Procurer of Blurbs, or, Mom, Where Do Blurbs Come From--The Sequel
A while back I posted about having a hard time deciding what to do about blurbs for my chapbook. I am well aware that a chapbook doesn't need blurbs, but I want some anyway, and I want some good ones. But I had no idea who to ask--I didn't want to rely on former teachers because I did that for my first book, and I didn't want to use a colleague, and I don't really know anybody. I was stuck.
Then I started thinking of people who might be interested in my work and 1 or 2 book poets whose work has been important to me while working on my poems. And then I just hunted down their emails and asked them, prefacing the asking with a brief statement about how important their recent work had been to me. I started with four, and all four have been receptive--I got one blurb the other day, one on the way, and two promised. I think that's pretty good.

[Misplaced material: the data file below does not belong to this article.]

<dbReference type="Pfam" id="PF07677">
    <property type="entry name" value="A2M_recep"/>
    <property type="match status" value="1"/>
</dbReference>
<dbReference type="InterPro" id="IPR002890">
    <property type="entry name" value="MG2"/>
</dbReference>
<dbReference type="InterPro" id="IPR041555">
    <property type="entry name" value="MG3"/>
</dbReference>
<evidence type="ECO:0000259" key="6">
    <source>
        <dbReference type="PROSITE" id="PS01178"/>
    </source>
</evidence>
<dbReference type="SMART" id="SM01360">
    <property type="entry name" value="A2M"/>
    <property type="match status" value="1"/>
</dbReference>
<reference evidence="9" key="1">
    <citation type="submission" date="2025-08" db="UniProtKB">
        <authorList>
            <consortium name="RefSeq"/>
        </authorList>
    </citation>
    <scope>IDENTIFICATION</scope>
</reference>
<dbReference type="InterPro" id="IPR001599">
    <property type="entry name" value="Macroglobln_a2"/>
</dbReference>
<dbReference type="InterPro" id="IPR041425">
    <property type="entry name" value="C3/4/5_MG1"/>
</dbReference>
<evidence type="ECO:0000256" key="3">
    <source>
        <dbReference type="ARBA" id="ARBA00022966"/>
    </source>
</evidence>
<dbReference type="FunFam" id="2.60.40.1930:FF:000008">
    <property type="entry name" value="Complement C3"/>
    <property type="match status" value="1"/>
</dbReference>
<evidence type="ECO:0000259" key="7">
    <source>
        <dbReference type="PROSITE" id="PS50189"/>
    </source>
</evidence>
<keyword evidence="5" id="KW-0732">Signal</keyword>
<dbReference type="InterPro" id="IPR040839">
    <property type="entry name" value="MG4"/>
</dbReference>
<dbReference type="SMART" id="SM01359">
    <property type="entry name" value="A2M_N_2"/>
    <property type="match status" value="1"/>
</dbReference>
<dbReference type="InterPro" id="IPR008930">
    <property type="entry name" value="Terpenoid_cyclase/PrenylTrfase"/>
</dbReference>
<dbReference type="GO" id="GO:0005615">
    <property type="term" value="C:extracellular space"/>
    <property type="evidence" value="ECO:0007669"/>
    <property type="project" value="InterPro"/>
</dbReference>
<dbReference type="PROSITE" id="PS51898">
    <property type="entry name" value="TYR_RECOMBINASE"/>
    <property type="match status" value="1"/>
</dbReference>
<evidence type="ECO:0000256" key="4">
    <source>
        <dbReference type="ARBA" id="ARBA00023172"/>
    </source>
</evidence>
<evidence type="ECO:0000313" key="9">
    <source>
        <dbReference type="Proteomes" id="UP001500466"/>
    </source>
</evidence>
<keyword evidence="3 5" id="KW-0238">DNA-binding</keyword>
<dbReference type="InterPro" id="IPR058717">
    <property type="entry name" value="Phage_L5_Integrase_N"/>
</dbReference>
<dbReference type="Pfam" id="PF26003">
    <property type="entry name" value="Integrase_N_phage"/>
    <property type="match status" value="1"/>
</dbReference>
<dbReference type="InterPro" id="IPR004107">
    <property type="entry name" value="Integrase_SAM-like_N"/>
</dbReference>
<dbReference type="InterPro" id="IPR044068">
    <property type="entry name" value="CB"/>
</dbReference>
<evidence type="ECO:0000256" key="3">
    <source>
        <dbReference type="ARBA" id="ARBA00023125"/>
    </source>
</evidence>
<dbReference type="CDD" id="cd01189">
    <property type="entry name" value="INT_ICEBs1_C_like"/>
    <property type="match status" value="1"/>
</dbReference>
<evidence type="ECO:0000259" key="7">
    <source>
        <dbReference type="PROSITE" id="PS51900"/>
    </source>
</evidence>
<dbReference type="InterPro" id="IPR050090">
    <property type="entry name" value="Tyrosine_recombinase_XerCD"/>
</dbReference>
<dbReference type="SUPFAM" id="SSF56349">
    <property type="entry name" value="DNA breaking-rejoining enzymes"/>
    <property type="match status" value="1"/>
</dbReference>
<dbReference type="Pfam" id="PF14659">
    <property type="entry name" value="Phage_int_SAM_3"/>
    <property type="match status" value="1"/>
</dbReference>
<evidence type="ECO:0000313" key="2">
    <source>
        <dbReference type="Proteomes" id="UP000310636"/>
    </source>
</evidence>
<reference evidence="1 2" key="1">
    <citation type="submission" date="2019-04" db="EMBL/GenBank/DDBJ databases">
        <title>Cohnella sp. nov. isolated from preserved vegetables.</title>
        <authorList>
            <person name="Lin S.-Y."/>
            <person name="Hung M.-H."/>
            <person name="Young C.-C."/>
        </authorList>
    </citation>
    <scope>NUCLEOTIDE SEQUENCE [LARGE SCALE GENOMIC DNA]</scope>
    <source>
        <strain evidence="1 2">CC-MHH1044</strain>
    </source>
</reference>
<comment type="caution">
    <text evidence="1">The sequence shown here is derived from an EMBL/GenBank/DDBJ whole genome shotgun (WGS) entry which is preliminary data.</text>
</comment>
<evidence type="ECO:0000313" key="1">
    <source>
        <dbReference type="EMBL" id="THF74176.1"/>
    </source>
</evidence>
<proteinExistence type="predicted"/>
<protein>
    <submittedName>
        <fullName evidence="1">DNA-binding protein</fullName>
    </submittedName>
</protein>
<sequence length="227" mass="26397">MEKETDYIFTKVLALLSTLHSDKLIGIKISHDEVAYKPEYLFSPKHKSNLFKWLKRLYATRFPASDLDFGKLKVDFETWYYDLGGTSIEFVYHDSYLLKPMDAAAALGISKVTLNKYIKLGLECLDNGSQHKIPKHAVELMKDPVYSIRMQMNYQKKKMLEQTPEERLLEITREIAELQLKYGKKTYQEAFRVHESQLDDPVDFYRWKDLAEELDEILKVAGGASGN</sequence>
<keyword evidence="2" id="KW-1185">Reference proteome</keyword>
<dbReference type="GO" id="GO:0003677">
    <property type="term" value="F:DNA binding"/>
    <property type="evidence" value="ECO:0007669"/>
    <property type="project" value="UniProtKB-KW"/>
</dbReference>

Here's an excerpt from the first blurb, which I may have to cut down for size. I wonder of it's ok to put her name down?
The part I like best is this: "Through these landscapes wander a surprising pair of literary ghosts: French convict-poet Francois Villon, feeling thoroughly at home with his fellow sinners, and Chinese scholar poet Li Po, drunkenly searching for his lost pastoral world. It's about time that Southern "grit lit" crossed over from fiction to poetry, and Alison Pelegrin is just the poet to pull it off." Julie Kane
What is "grit lit"? Grit like grits, like girls-raised-in-the-south, like gritty? Or something else entirely?